Using a 3D printer also maximizes the engineering team’s flexibility as it iterates on product designs. “It might take months, and millions of dollars, to retool a traditional manufacturing facility,” Noone points out. “But we can achieve a new engine design in 18 days, and a completely new vehicle iteration in 30 days. That gives us unmatched agility and responsiveness in the aerospace industry.”

"When we said we wanted to 3D-print rockets, a lot of people thought we were crazy."

Relativity Space's 3D-printed rocket engine, AEON


"We knew we needed Ansys to bring our ideas to life."



Engineers at Relativity also relied on simulation via Ansys to design Aeon, the first rocket engine produced solely with additive manufacturing technology. Capable of producing 15,500 pounds of thrust at liftoff, Aeon is composed of a nickel alloy. With only three parts, the engine is manufactured in three separate print runs.

The Relativity product development team leveraged Ansys Fluent software to conduct computational fluid dynamics (CFD) simulations of the engine’s injection element, cooling holes and manifold. By optimizing flows in these areas, engineers were able to reduce the overall design cycle and the high costs of physical testing.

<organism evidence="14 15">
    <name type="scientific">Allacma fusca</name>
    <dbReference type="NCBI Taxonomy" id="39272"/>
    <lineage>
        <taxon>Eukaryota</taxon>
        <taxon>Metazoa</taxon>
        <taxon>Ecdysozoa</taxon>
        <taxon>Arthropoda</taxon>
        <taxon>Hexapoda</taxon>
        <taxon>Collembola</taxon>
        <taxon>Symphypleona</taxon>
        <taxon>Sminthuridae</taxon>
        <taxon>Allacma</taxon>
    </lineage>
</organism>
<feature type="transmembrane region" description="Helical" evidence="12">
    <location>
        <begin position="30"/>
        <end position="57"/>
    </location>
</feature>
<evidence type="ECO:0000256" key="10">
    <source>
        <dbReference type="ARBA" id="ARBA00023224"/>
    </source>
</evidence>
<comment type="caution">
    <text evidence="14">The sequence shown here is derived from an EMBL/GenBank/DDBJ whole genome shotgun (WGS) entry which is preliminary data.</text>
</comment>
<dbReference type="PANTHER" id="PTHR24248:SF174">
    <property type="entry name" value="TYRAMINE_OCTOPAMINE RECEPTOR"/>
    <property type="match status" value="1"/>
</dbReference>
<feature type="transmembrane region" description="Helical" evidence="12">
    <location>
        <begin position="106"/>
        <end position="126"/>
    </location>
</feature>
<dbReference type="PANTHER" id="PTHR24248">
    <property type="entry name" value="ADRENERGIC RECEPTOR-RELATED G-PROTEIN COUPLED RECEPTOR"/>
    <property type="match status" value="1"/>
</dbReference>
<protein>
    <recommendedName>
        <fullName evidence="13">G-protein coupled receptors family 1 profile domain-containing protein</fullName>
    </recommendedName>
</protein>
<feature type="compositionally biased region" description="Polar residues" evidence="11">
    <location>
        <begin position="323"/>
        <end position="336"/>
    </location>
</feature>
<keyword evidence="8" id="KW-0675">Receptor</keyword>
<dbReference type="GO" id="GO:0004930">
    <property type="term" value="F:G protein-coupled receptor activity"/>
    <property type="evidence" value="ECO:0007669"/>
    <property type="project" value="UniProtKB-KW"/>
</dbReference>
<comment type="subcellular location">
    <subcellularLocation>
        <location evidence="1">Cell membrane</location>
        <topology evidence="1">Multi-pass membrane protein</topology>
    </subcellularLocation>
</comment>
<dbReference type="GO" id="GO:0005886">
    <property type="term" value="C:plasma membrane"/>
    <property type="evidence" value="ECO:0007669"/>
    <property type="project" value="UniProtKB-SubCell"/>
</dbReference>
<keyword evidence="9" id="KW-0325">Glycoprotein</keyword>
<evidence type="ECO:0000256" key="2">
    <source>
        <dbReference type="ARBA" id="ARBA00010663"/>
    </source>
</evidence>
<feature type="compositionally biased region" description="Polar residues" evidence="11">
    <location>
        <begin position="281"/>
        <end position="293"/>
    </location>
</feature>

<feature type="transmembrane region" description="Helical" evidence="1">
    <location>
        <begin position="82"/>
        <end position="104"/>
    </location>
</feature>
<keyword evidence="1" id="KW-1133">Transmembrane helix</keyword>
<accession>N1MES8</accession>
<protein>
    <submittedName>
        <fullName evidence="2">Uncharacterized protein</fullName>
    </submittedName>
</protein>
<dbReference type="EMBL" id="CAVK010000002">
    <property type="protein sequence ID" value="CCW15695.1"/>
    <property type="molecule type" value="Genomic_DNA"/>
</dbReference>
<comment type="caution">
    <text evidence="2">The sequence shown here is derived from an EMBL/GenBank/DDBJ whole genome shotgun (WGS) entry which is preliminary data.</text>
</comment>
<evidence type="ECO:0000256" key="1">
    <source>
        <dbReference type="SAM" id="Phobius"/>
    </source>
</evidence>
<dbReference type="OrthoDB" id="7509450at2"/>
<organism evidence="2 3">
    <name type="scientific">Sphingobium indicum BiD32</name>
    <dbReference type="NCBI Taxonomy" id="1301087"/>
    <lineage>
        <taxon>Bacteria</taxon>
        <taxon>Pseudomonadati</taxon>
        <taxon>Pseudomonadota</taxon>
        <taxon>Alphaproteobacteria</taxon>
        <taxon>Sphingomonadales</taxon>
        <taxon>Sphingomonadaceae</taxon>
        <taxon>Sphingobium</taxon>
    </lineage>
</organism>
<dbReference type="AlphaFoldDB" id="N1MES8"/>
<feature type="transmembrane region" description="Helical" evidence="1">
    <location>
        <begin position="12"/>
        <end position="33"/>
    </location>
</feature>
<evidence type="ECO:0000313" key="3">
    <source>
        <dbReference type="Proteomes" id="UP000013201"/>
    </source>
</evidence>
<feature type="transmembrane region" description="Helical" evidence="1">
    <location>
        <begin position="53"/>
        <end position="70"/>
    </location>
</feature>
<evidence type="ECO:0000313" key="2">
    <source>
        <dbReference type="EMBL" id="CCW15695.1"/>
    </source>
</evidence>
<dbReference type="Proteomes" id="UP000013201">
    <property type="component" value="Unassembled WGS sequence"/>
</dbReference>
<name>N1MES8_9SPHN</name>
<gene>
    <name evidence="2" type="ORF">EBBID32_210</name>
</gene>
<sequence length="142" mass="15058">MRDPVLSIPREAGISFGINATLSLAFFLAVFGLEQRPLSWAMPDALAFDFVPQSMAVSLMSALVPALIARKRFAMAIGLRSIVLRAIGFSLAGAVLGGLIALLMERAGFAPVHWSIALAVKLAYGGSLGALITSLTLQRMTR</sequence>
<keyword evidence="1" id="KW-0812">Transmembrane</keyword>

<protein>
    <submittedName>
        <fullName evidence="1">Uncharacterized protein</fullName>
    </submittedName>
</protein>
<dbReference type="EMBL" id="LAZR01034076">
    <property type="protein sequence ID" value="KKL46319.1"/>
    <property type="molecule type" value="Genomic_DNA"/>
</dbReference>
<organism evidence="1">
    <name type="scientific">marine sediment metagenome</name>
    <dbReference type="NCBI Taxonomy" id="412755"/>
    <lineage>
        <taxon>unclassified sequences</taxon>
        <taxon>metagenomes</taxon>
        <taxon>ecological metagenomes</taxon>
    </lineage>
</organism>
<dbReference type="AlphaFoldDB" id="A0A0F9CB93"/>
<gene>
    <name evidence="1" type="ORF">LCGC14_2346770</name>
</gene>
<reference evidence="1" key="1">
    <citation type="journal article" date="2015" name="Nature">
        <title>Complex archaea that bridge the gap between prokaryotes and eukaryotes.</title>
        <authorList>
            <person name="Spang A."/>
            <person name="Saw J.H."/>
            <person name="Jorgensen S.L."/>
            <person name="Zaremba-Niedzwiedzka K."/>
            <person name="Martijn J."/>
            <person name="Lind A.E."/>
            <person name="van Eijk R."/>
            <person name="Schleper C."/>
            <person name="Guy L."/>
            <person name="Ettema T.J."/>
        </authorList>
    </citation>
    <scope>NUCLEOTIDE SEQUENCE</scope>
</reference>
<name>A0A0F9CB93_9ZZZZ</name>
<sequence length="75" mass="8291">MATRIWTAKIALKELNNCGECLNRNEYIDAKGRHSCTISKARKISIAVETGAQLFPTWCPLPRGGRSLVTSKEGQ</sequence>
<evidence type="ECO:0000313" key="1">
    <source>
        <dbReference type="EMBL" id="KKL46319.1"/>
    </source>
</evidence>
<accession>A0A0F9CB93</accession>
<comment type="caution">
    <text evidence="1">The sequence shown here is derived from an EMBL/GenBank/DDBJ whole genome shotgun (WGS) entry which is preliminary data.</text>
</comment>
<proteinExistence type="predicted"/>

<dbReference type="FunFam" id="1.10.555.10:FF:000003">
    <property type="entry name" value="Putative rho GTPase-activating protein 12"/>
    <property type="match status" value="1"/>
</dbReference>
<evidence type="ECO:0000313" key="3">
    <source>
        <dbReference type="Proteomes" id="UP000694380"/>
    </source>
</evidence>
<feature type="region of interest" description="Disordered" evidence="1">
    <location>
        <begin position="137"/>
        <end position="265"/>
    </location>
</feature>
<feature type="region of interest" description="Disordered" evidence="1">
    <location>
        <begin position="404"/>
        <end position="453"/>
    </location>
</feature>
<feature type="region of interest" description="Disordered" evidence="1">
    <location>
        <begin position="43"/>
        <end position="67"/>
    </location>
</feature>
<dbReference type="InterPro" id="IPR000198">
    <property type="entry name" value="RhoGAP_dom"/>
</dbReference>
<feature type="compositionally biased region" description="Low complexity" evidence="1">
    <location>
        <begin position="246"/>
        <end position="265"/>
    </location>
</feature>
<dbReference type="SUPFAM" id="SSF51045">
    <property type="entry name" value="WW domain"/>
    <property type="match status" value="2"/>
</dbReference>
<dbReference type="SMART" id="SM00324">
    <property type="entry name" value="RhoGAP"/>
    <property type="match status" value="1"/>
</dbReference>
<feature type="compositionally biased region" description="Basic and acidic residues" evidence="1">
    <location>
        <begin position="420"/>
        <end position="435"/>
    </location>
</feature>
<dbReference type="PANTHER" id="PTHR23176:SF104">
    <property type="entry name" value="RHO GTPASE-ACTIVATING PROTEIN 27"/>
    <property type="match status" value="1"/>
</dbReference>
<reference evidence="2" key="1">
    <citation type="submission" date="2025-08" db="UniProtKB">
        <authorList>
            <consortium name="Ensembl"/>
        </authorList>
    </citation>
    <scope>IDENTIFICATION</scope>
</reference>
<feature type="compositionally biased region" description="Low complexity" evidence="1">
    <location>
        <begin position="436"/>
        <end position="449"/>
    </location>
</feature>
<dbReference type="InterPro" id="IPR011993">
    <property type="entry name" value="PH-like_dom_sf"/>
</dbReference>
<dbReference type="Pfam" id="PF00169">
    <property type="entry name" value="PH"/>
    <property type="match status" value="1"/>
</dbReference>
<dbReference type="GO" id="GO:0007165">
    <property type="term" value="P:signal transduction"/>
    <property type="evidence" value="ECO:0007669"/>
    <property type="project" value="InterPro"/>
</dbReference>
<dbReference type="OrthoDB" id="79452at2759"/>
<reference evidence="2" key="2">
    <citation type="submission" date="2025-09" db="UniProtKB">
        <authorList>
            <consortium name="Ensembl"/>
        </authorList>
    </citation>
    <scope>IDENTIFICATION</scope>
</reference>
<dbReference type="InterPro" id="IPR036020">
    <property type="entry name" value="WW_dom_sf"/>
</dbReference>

The company’s engineers also used Ansys Mechanical to assess structural stresses inside the Aeon engine during important events such as liftoff. More than 100 test fires have confirmed that the Ansys simulations effectively optimized Aeon’s strength and structural stability.

Relativity’s Stargate is the world’s largest 3D printer.



As a producer of some of the largest 3D-printed objects in the world, Relativity Space was naturally interested when Ansys introduced Ansys Additive Suite in 2018. In fact, Relativity was the first official customer for this new family of software that optimizes the 3D printing process, from materials composition to machine settings.

“We are thrilled with Ansys Additive Suite,” says Noone. “By simulating the results of each print run — before we actually commit materials and machine time — we are substantially lowering our risk exposure.”